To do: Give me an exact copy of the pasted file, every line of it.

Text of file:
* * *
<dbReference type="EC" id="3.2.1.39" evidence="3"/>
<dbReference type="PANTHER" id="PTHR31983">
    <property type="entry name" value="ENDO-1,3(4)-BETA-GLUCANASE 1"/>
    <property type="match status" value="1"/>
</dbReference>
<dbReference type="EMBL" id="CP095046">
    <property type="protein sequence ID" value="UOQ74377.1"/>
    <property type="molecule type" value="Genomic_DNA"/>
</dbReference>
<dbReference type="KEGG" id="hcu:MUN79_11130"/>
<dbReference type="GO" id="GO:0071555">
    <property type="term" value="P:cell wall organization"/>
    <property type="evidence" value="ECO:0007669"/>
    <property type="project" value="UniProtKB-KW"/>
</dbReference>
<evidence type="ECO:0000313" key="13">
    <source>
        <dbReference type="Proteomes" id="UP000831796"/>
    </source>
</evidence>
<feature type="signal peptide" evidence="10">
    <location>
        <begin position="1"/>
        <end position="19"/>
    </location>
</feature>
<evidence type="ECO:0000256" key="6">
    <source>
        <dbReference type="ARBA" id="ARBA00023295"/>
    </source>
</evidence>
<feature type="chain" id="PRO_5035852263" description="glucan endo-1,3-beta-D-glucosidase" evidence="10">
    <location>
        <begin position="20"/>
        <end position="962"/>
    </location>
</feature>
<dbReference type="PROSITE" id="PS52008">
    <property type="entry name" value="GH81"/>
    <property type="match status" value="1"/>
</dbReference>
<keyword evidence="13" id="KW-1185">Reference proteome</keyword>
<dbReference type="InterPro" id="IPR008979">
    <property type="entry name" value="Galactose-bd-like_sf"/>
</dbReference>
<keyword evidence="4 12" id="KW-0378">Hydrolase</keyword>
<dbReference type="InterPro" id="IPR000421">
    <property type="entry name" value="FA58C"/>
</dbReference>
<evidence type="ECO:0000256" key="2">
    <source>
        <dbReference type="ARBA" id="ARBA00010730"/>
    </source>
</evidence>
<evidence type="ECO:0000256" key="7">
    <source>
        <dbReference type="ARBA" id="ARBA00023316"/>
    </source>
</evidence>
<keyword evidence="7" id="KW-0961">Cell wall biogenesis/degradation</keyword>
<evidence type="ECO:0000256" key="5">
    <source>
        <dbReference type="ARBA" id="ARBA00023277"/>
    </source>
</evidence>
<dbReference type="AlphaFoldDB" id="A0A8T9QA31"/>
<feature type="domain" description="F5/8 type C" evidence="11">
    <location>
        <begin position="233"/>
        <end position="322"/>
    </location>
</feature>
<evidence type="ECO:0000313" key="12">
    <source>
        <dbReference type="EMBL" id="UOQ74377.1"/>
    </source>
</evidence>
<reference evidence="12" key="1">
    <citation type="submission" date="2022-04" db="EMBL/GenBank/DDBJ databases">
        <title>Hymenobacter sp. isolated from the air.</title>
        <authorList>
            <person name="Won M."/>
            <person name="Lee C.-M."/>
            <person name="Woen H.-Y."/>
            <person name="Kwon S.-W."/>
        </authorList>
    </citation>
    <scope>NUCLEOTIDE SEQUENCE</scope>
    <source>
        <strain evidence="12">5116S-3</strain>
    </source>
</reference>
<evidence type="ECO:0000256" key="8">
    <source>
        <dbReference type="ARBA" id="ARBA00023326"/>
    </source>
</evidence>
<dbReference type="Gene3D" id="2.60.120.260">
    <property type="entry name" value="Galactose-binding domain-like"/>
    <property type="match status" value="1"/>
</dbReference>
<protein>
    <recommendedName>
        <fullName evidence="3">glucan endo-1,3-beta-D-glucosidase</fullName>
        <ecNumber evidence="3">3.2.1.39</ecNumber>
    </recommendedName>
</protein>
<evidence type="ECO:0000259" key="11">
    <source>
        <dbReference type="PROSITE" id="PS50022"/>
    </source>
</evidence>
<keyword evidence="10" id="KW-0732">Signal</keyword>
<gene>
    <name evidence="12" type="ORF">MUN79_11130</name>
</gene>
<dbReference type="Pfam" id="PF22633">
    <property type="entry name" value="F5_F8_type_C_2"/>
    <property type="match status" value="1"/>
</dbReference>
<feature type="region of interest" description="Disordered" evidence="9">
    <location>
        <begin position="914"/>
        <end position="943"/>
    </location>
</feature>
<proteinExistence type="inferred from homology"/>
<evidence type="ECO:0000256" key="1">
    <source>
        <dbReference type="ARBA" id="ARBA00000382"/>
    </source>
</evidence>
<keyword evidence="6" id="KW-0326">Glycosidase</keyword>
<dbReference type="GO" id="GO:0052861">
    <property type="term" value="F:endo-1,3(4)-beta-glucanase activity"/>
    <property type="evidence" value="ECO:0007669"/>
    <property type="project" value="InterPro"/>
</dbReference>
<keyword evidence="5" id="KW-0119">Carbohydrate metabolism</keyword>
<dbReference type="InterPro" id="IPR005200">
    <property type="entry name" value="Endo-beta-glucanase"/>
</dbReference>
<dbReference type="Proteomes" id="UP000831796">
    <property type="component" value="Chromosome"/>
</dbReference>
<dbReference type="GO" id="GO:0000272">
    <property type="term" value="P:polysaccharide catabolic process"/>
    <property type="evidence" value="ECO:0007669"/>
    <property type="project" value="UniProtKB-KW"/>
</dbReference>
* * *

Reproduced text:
<dbReference type="EC" id="3.2.1.39" evidence="3"/>
<dbReference type="PANTHER" id="PTHR31983">
    <property type="entry name" value="ENDO-1,3(4)-BETA-GLUCANASE 1"/>
    <property type="match status" value="1"/>
</dbReference>
<dbReference type="EMBL" id="CP095046">
    <property type="protein sequence ID" value="UOQ74377.1"/>
    <property type="molecule type" value="Genomic_DNA"/>
</dbReference>
<dbReference type="KEGG" id="hcu:MUN79_11130"/>
<dbReference type="GO" id="GO:0071555">
    <property type="term" value="P:cell wall organization"/>
    <property type="evidence" value="ECO:0007669"/>
    <property type="project" value="UniProtKB-KW"/>
</dbReference>
<evidence type="ECO:0000313" key="13">
    <source>
        <dbReference type="Proteomes" id="UP000831796"/>
    </source>
</evidence>
<feature type="signal peptide" evidence="10">
    <location>
        <begin position="1"/>
        <end position="19"/>
    </location>
</feature>
<evidence type="ECO:0000256" key="6">
    <source>
        <dbReference type="ARBA" id="ARBA00023295"/>
    </source>
</evidence>
<feature type="chain" id="PRO_5035852263" description="glucan endo-1,3-beta-D-glucosidase" evidence="10">
    <location>
        <begin position="20"/>
        <end position="962"/>
    </location>
</feature>
<dbReference type="PROSITE" id="PS52008">
    <property type="entry name" value="GH81"/>
    <property type="match status" value="1"/>
</dbReference>
<keyword evidence="13" id="KW-1185">Reference proteome</keyword>
<dbReference type="InterPro" id="IPR008979">
    <property type="entry name" value="Galactose-bd-like_sf"/>
</dbReference>
<keyword evidence="4 12" id="KW-0378">Hydrolase</keyword>
<dbReference type="InterPro" id="IPR000421">
    <property type="entry name" value="FA58C"/>
</dbReference>
<evidence type="ECO:0000256" key="2">
    <source>
        <dbReference type="ARBA" id="ARBA00010730"/>
    </source>
</evidence>
<evidence type="ECO:0000256" key="7">
    <source>
        <dbReference type="ARBA" id="ARBA00023316"/>
    </source>
</evidence>
<keyword evidence="7" id="KW-0961">Cell wall biogenesis/degradation</keyword>
<evidence type="ECO:0000256" key="5">
    <source>
        <dbReference type="ARBA" id="ARBA00023277"/>
    </source>
</evidence>
<dbReference type="AlphaFoldDB" id="A0A8T9QA31"/>
<feature type="domain" description="F5/8 type C" evidence="11">
    <location>
        <begin position="233"/>
        <end position="322"/>
    </location>
</feature>
<evidence type="ECO:0000313" key="12">
    <source>
        <dbReference type="EMBL" id="UOQ74377.1"/>
    </source>
</evidence>
<reference evidence="12" key="1">
    <citation type="submission" date="2022-04" db="EMBL/GenBank/DDBJ databases">
        <title>Hymenobacter sp. isolated from the air.</title>
        <authorList>
            <person name="Won M."/>
            <person name="Lee C.-M."/>
            <person name="Woen H.-Y."/>
            <person name="Kwon S.-W."/>
        </authorList>
    </citation>
    <scope>NUCLEOTIDE SEQUENCE</scope>
    <source>
        <strain evidence="12">5116S-3</strain>
    </source>
</reference>
<evidence type="ECO:0000256" key="8">
    <source>
        <dbReference type="ARBA" id="ARBA00023326"/>
    </source>
</evidence>
<dbReference type="Gene3D" id="2.60.120.260">
    <property type="entry name" value="Galactose-binding domain-like"/>
    <property type="match status" value="1"/>
</dbReference>
<protein>
    <recommendedName>
        <fullName evidence="3">glucan endo-1,3-beta-D-glucosidase</fullName>
        <ecNumber evidence="3">3.2.1.39</ecNumber>
    </recommendedName>
</protein>
<evidence type="ECO:0000259" key="11">
    <source>
        <dbReference type="PROSITE" id="PS50022"/>
    </source>
</evidence>
<keyword evidence="10" id="KW-0732">Signal</keyword>
<gene>
    <name evidence="12" type="ORF">MUN79_11130</name>
</gene>
<dbReference type="Pfam" id="PF22633">
    <property type="entry name" value="F5_F8_type_C_2"/>
    <property type="match status" value="1"/>
</dbReference>
<feature type="region of interest" description="Disordered" evidence="9">
    <location>
        <begin position="914"/>
        <end position="943"/>
    </location>
</feature>
<proteinExistence type="inferred from homology"/>
<evidence type="ECO:0000256" key="1">
    <source>
        <dbReference type="ARBA" id="ARBA00000382"/>
    </source>
</evidence>
<keyword evidence="6" id="KW-0326">Glycosidase</keyword>
<dbReference type="GO" id="GO:0052861">
    <property type="term" value="F:endo-1,3(4)-beta-glucanase activity"/>
    <property type="evidence" value="ECO:0007669"/>
    <property type="project" value="InterPro"/>
</dbReference>
<keyword evidence="5" id="KW-0119">Carbohydrate metabolism</keyword>
<dbReference type="InterPro" id="IPR005200">
    <property type="entry name" value="Endo-beta-glucanase"/>
</dbReference>
<dbReference type="Proteomes" id="UP000831796">
    <property type="component" value="Chromosome"/>
</dbReference>
<dbReference type="GO" id="GO:0000272">
    <property type="term" value="P:polysaccharide catabolic process"/>
    <property type="evidence" value="ECO:0007669"/>
    <property type="project" value="UniProtKB-KW"/>
</dbReference>